You’re a stuffed rabbit given to a little boy. But you yearn for more than simply to be one more unremarkable toy.
Do you remember:
The Velveteen Rabbit by Margery Williams, illustrated by William Nicholson (Avon, c1922)
Here, folks, is one of the original toy stories. It’s a strange little book that’s never quite disappeared from the canon of classics, yet lurks on the edges–often overshadowed by Winnie the Pooh or Charlotte’s Web. At only 40 pages long, it usually falls into the young reader section . . . or creeps into picture books. This is one of those stories that’s often forgotten about until it’s mentioned by another and then everyone remembers it fondly.
The story opens on Christmas Day, where the velveteen rabbit is a present for a young boy. The rabbit isn’t of much interest to the boy at first, shinier and more active toys take the boy’s attention. It’s only after the boy needs something to sleep with one night that the rabbit becomes a favorite toy. Over time he is worn down, as most stuffed toys will become. But the wise old Skin Horse has told the rabbit about Nursery Magic and how a toy goes from being just a toy to being Real. The rabbit yearns for this to happen to him, even though becoming Real is a long process.
This bittersweet story of loss, magic and toys is, in some ways, as much a story for adults with its message about how to become real.
“Real isn’t how you are made,’ said the Skin Horse. ‘It’s a thing that happens to you. When a child loves you for a long, long time, not just to play with, but REALLY loves you, then you become Real.’
‘Does it hurt?’ asked the Rabbit.
‘Sometimes,’ said the Skin Horse, for he was always truthful. ‘When you are Real you don’t mind being hurt.’
‘Does it happen all at once, like being wound up,’ he asked, ‘or bit by bit?’
‘It doesn’t happen all at once,’ said the Skin Horse. ‘You become. It takes a long time. That’s why it doesn’t happen often to people who break easily, or have sharp edges, or who have to be carefully kept. Generally, by the time you are Real, most of your hair has been loved off, and your eyes drop out and you get loose in the joints and very shabby. But these things don’t matter at all, because once you are Real you can’t be ugly, except to people who don’t understand.”
I was thinking about how this process of becoming real has a lot to do with 4D vision. We see in three dimensions all the stuff we are just encountering or go by day to day without forming attachments. But for those people and things that become important to us, we don’t see them as a single moment in time, but all the times, all the memories, all the relationship in one go. I see my daughter as the three year old she is while still seeing the newborn I brought home and every age in between. I have my old Real toys as well. A bear who has no stuffing left, has lost his mouth and nose and has part of an ear accidentally burned off. But I see him for all the countless nights spent cuddling, of every overnight stay he was packed for, for all the games we played.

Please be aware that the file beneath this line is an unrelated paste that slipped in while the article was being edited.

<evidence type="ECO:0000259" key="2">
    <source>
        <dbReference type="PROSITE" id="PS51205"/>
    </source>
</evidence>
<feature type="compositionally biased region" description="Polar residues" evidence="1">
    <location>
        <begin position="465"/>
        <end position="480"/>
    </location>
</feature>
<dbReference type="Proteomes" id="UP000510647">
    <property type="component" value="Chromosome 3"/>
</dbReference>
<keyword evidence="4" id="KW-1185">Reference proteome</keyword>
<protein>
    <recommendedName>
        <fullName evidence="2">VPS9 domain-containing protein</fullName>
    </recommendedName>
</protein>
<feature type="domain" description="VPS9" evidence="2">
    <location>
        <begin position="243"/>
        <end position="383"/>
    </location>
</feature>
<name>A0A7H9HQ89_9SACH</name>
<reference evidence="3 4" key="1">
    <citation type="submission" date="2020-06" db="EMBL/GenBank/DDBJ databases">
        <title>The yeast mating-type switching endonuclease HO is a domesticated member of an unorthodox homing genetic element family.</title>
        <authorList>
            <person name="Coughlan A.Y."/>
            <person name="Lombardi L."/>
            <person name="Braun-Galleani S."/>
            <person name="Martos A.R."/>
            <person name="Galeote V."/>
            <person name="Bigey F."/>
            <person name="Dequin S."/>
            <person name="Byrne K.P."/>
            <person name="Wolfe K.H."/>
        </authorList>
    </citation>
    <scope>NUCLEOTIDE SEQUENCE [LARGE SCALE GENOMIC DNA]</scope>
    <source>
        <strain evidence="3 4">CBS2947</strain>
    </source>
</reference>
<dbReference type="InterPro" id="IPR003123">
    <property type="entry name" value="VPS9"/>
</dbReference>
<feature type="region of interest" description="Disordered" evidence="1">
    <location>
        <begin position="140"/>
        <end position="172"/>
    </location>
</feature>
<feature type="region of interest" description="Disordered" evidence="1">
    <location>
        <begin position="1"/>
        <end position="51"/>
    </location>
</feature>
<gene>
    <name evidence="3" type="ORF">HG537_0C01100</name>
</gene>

For such a slim book, this has an awful lot of power. I actually was first introduced to this story by a children’s TV movie in the 1980s https://www.youtube.com/watch?v=66uS7nqEXj0 . Please check this version out rather than the more recent 2009 version if you’re interested in televised versions of the story.
The author, Margery Williams (also known as Margery Williams Bianco) wrote this book at 41 years of age, and it is her best known work. However, she has authored other books for children. In looking her up, I found that The Velveteen Rabbit is actually part of a loose trilogy of stories about children’s toys. The other two: The Skin Horse (1927) and The Little Wooden Doll (1927) were likewise bittersweet stories about toys and the children who loved them. However, neither of these brief tales had the staying power or elegance of the first story.
Most readers today will be familiar with the Toy Story movie, maybe it’s time to introduce them to a book that was written well before then along similar themes.